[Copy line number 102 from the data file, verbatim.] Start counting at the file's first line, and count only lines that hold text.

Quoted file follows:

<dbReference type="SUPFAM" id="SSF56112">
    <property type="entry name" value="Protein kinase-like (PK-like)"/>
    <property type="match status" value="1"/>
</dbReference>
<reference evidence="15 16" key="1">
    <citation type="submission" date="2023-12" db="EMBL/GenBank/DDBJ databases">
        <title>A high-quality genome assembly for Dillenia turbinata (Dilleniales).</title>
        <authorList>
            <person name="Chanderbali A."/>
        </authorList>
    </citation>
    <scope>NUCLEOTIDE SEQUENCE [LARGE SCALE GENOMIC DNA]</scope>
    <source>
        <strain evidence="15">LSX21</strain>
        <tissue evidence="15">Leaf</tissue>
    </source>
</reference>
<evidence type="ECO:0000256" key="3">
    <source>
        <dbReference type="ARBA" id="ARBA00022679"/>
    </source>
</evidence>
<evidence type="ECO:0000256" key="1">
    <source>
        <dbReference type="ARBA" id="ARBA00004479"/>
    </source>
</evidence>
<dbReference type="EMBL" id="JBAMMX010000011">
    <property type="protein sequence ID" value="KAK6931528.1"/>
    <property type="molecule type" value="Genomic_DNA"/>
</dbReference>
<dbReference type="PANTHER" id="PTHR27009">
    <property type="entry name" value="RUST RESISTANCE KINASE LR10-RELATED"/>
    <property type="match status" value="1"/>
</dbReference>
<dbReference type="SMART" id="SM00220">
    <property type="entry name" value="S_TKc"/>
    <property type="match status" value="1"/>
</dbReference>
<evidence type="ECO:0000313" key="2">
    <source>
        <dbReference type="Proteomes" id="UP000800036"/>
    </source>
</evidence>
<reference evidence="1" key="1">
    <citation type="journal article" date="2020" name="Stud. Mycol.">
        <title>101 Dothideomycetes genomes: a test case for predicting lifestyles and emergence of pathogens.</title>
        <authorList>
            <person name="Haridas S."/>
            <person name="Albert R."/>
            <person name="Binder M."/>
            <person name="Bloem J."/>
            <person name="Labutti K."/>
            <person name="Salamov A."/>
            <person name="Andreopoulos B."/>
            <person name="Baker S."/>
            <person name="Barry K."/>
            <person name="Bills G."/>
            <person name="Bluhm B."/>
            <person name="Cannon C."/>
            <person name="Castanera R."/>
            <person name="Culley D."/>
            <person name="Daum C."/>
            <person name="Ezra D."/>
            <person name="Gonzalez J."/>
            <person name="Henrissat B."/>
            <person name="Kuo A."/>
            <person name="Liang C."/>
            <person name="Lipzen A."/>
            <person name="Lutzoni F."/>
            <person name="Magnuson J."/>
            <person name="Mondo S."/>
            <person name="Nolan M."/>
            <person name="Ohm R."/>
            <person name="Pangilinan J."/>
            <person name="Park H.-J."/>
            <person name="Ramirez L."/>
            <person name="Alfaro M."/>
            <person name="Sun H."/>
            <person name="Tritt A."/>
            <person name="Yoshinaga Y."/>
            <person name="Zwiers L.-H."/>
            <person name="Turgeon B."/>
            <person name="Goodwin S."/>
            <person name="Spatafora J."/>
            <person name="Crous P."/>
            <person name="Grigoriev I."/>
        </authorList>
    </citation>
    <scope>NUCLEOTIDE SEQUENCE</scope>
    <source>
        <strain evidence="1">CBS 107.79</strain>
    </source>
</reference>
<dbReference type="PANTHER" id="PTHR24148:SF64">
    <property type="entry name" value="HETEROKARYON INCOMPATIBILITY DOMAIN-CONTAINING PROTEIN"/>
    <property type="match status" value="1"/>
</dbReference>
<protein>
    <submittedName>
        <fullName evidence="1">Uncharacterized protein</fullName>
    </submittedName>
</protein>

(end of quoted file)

    </submittedName>